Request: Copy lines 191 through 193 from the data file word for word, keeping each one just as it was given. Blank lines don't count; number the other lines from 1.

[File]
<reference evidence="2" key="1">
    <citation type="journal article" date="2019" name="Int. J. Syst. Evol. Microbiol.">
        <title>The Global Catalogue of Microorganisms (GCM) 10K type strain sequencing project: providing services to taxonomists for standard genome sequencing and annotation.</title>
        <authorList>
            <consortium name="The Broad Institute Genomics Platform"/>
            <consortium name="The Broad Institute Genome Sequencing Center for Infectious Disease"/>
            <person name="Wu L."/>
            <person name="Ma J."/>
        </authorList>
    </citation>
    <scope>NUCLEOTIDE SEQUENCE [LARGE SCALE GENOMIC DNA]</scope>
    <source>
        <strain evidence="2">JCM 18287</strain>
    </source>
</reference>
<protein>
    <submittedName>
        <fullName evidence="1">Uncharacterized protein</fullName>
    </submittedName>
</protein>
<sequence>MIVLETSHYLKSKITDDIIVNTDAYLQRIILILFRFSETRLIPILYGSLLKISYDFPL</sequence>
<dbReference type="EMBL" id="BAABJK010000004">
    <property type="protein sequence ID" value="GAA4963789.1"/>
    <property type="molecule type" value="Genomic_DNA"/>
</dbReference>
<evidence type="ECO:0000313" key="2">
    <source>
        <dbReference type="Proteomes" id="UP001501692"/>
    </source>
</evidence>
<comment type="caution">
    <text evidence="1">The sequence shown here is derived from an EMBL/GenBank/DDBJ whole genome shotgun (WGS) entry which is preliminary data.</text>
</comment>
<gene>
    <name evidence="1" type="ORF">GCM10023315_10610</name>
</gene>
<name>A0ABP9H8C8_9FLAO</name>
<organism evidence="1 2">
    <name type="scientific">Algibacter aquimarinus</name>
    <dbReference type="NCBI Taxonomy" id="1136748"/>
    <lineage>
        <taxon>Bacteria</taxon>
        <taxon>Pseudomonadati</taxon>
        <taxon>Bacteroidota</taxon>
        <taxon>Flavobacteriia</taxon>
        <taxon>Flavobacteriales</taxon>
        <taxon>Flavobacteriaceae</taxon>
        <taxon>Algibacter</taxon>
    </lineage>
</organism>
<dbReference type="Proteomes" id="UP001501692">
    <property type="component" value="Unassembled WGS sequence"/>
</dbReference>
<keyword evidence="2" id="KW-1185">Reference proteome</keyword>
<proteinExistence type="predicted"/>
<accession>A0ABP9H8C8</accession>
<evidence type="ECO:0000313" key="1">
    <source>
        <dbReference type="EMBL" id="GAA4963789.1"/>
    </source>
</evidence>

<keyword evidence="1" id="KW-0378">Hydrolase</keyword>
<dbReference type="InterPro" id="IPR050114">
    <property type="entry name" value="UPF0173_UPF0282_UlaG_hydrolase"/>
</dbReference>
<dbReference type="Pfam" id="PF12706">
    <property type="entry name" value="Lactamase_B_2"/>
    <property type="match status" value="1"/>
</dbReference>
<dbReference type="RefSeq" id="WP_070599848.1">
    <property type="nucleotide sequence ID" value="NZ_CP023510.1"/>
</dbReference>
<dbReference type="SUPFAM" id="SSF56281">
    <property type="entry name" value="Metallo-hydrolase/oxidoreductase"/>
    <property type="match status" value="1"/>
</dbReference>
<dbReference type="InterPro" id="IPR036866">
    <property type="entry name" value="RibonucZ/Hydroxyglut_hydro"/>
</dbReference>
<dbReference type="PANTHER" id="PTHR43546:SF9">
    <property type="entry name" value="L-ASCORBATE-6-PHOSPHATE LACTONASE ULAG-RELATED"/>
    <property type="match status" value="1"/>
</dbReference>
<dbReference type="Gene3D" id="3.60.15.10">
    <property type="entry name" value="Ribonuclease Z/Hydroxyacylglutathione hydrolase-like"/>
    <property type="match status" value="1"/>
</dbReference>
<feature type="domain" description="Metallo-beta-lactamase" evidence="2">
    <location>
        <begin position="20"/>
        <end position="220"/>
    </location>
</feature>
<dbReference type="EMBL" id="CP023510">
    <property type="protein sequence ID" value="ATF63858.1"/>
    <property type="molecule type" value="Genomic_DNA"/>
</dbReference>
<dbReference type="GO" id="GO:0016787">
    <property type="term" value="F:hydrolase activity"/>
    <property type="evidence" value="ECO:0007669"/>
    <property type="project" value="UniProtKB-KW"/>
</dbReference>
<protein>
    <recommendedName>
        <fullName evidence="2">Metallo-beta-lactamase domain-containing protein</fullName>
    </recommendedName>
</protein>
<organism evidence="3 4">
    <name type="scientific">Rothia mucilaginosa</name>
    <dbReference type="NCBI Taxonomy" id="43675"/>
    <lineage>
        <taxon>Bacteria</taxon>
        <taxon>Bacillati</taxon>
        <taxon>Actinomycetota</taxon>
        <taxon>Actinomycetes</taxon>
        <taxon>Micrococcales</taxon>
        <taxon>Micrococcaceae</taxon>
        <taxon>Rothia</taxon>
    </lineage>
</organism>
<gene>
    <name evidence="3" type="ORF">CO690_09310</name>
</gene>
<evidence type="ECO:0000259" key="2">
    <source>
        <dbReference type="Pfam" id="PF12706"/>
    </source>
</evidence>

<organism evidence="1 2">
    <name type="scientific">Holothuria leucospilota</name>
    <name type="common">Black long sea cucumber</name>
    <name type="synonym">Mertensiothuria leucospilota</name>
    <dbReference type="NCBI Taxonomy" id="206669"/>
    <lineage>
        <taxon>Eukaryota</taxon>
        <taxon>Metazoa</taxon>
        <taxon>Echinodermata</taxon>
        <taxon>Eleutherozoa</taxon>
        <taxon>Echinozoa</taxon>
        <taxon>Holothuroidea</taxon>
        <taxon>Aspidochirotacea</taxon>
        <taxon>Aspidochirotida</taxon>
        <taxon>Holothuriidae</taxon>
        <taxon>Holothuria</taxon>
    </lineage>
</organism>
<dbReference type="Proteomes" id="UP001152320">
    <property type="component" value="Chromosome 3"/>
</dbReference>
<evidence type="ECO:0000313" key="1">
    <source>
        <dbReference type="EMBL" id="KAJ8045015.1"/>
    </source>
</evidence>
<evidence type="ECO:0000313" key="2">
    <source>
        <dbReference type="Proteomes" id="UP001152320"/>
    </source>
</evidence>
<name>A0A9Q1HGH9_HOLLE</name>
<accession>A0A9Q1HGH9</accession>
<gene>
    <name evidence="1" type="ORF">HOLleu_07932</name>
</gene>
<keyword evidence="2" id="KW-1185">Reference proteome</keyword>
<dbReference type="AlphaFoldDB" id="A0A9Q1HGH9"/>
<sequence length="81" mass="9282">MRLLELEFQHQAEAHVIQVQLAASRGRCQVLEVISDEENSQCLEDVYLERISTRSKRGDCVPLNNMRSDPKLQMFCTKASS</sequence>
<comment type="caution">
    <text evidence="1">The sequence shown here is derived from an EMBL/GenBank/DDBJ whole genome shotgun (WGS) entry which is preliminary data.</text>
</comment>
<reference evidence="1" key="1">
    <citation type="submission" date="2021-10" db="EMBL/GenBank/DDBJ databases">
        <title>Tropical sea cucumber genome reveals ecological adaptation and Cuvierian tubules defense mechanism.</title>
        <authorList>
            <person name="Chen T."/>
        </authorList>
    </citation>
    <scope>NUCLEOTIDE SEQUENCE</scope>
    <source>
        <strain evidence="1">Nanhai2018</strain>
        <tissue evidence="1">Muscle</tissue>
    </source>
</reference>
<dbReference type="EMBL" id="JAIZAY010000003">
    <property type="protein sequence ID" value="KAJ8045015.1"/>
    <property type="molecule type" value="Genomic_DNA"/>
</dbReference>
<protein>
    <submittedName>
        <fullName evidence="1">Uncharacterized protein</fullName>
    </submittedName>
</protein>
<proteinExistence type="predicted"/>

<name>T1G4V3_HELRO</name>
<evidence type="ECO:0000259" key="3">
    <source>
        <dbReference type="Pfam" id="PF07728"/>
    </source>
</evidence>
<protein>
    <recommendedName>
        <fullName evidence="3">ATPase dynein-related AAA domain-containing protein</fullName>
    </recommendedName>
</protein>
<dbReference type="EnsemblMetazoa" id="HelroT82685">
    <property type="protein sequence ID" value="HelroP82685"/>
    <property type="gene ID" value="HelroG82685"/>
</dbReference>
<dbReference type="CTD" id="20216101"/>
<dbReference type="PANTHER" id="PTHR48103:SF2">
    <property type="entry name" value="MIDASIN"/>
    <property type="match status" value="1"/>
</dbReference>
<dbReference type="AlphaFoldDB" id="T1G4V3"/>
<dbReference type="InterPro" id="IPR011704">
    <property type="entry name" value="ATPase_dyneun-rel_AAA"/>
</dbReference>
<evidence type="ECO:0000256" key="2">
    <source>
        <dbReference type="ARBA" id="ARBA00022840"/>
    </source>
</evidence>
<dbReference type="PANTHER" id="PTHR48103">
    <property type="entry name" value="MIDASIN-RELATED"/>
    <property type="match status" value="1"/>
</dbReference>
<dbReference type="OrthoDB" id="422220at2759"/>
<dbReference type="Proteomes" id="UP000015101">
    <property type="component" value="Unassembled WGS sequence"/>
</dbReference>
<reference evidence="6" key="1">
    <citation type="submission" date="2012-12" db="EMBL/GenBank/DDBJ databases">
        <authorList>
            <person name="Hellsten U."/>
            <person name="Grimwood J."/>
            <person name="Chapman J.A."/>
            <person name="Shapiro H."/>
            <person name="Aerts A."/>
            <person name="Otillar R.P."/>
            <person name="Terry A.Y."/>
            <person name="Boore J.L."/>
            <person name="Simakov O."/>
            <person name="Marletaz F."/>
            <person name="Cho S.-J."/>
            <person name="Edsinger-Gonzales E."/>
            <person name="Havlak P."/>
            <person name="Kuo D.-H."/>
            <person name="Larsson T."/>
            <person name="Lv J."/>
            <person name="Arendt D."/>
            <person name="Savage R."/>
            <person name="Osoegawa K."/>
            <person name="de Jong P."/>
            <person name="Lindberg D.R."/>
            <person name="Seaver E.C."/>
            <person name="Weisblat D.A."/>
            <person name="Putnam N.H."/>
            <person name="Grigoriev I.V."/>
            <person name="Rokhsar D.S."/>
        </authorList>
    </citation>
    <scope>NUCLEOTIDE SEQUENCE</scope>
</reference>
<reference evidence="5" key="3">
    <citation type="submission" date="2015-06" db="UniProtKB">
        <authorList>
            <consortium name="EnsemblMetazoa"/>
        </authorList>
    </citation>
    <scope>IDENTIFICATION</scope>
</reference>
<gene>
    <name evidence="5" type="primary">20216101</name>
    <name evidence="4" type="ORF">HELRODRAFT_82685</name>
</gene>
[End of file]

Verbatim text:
    </submittedName>
</protein>
<proteinExistence type="predicted"/>